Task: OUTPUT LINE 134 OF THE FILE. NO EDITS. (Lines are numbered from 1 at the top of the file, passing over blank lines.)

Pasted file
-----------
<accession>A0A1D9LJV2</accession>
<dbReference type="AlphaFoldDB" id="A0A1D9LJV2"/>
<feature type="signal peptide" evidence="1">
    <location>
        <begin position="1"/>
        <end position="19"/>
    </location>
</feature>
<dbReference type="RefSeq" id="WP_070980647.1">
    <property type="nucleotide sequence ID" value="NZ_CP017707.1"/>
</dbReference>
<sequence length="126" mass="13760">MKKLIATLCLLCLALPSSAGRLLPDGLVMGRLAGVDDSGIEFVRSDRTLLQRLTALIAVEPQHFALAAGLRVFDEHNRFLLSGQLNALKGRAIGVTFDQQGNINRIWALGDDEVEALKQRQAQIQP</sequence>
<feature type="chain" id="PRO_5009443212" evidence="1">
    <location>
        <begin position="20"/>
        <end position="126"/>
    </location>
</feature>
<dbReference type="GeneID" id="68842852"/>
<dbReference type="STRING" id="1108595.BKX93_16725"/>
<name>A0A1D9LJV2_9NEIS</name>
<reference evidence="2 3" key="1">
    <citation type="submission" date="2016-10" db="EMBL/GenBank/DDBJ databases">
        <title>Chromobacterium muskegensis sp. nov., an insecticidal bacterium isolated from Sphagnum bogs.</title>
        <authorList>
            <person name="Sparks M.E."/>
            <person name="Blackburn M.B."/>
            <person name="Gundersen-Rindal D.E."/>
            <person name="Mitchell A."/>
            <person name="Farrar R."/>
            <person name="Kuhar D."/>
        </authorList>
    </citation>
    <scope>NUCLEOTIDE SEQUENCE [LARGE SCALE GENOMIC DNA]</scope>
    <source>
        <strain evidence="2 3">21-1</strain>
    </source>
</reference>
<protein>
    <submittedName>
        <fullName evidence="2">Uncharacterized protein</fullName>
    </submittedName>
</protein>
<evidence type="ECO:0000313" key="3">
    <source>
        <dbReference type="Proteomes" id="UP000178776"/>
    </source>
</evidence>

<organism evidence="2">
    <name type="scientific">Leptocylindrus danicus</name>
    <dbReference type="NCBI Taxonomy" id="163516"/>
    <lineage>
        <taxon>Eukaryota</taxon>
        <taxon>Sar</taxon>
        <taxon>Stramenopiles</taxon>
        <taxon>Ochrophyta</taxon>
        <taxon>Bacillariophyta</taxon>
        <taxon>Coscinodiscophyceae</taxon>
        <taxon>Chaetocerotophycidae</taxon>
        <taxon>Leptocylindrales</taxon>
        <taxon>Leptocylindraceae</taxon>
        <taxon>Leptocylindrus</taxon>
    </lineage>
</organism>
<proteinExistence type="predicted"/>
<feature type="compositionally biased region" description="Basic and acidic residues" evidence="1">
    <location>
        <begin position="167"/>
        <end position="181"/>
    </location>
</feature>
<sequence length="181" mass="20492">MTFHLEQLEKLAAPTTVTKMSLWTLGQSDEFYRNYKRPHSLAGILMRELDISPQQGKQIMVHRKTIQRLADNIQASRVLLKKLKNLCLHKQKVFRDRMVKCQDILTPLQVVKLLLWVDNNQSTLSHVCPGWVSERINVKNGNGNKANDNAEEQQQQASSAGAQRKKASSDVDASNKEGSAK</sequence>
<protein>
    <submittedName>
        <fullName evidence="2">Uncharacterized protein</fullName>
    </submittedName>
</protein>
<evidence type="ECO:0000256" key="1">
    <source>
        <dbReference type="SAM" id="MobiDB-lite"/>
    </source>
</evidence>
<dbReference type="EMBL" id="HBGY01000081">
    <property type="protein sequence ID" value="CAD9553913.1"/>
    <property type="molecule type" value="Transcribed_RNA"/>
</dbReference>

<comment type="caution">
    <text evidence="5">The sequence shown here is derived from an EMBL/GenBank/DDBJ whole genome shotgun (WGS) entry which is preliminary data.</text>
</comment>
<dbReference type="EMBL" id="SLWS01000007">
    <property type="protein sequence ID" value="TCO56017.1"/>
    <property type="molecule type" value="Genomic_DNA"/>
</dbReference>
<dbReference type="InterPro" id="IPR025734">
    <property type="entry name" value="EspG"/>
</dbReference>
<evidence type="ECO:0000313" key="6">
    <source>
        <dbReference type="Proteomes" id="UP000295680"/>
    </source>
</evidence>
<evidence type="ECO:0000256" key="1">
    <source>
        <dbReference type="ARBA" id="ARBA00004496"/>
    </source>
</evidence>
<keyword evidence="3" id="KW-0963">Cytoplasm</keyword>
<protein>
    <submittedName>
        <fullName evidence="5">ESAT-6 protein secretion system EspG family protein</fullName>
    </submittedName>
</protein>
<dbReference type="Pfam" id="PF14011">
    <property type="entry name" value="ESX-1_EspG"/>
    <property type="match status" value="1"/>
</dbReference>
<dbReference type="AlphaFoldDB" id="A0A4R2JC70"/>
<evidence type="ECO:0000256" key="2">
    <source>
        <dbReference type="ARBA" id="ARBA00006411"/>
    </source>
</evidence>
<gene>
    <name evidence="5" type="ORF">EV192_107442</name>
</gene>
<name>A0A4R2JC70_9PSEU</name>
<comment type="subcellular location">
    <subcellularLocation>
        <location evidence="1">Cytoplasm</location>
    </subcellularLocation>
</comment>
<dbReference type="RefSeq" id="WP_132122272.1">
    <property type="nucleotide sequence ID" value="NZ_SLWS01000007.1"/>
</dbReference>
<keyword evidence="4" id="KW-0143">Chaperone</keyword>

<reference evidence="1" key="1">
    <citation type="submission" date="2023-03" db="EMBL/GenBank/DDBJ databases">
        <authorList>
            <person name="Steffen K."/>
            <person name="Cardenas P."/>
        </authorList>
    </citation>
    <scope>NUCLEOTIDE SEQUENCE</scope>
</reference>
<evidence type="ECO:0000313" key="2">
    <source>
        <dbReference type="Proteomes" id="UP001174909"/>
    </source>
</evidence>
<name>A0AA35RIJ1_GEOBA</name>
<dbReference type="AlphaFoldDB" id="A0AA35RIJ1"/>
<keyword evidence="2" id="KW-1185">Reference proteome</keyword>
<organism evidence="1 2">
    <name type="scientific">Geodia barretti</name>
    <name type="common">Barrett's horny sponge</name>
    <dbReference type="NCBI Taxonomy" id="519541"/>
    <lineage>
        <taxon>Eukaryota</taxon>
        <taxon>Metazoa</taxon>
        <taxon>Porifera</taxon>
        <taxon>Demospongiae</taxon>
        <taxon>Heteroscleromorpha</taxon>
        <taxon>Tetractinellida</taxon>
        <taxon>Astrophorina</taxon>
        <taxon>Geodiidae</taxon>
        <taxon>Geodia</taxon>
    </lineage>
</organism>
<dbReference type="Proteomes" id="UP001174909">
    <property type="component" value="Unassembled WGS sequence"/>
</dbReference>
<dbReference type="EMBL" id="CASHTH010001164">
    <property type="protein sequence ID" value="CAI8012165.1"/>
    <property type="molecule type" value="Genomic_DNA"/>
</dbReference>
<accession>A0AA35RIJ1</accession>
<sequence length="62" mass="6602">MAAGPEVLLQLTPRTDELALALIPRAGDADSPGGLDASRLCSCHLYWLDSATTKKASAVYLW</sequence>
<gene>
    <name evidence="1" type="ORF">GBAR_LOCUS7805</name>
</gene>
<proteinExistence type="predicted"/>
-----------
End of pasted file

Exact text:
</dbReference>